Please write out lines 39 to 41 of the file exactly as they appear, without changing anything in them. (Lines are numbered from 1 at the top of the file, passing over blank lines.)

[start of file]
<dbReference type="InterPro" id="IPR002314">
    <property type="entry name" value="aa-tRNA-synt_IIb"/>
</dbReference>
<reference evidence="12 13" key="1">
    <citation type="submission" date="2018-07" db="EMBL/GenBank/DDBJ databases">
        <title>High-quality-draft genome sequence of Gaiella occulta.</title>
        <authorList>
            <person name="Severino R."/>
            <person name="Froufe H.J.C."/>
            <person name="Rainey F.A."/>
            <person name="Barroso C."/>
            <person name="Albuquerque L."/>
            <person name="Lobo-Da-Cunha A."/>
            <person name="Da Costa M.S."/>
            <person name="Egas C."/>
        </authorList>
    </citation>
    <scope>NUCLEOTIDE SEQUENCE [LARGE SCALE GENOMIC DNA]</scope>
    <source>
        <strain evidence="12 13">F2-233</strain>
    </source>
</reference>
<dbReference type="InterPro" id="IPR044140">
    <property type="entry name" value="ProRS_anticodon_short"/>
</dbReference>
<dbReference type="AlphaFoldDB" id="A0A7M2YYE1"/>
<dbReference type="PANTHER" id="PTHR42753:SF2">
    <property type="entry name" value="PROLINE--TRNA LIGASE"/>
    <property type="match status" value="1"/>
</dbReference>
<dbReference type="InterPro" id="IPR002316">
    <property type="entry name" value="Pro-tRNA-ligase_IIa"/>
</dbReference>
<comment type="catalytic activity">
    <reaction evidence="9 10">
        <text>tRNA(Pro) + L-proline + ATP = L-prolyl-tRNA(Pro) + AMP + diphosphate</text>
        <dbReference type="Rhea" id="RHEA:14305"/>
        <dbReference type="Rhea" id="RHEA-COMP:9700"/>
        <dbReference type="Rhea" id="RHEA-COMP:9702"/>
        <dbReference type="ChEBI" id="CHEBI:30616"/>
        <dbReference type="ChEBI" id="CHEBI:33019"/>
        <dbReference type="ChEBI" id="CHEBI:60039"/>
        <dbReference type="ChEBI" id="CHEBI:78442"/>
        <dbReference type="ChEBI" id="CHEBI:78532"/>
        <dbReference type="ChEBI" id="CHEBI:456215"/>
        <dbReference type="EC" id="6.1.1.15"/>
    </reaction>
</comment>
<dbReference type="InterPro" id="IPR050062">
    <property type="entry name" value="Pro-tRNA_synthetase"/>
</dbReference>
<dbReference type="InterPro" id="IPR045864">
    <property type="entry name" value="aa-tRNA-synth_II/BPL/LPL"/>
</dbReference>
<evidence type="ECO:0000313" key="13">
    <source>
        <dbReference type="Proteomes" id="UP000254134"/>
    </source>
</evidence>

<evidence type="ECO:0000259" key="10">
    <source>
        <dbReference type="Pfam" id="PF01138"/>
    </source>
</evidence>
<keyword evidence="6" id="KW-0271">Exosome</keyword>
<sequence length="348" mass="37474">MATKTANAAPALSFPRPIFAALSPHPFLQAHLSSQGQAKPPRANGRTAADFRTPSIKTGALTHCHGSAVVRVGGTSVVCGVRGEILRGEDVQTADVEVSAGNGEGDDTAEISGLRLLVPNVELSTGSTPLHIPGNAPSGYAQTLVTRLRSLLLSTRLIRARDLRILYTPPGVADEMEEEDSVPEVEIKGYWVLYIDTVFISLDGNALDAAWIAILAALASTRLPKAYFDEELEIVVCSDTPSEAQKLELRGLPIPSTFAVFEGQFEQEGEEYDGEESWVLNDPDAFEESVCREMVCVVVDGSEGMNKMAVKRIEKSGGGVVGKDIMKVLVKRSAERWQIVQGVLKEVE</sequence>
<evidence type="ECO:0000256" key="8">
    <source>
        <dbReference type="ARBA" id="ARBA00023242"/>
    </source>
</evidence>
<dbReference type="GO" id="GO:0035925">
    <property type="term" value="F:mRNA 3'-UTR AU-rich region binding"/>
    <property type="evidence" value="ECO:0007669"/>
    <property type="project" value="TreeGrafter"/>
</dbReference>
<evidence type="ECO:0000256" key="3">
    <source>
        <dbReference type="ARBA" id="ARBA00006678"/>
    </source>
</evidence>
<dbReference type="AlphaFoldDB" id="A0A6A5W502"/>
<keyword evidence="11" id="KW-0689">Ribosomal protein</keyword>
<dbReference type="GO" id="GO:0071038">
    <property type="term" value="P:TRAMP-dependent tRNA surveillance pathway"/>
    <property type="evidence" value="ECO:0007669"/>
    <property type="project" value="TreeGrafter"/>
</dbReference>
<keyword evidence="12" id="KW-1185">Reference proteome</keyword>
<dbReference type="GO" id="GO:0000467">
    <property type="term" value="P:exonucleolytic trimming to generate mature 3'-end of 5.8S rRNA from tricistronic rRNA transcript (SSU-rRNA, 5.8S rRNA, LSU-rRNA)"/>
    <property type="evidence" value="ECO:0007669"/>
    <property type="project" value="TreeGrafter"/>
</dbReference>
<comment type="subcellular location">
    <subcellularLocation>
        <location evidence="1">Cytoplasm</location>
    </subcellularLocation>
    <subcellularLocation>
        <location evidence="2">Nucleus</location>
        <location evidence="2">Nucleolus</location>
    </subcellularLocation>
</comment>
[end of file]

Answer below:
        <dbReference type="Rhea" id="RHEA-COMP:9702"/>
        <dbReference type="ChEBI" id="CHEBI:30616"/>
        <dbReference type="ChEBI" id="CHEBI:33019"/>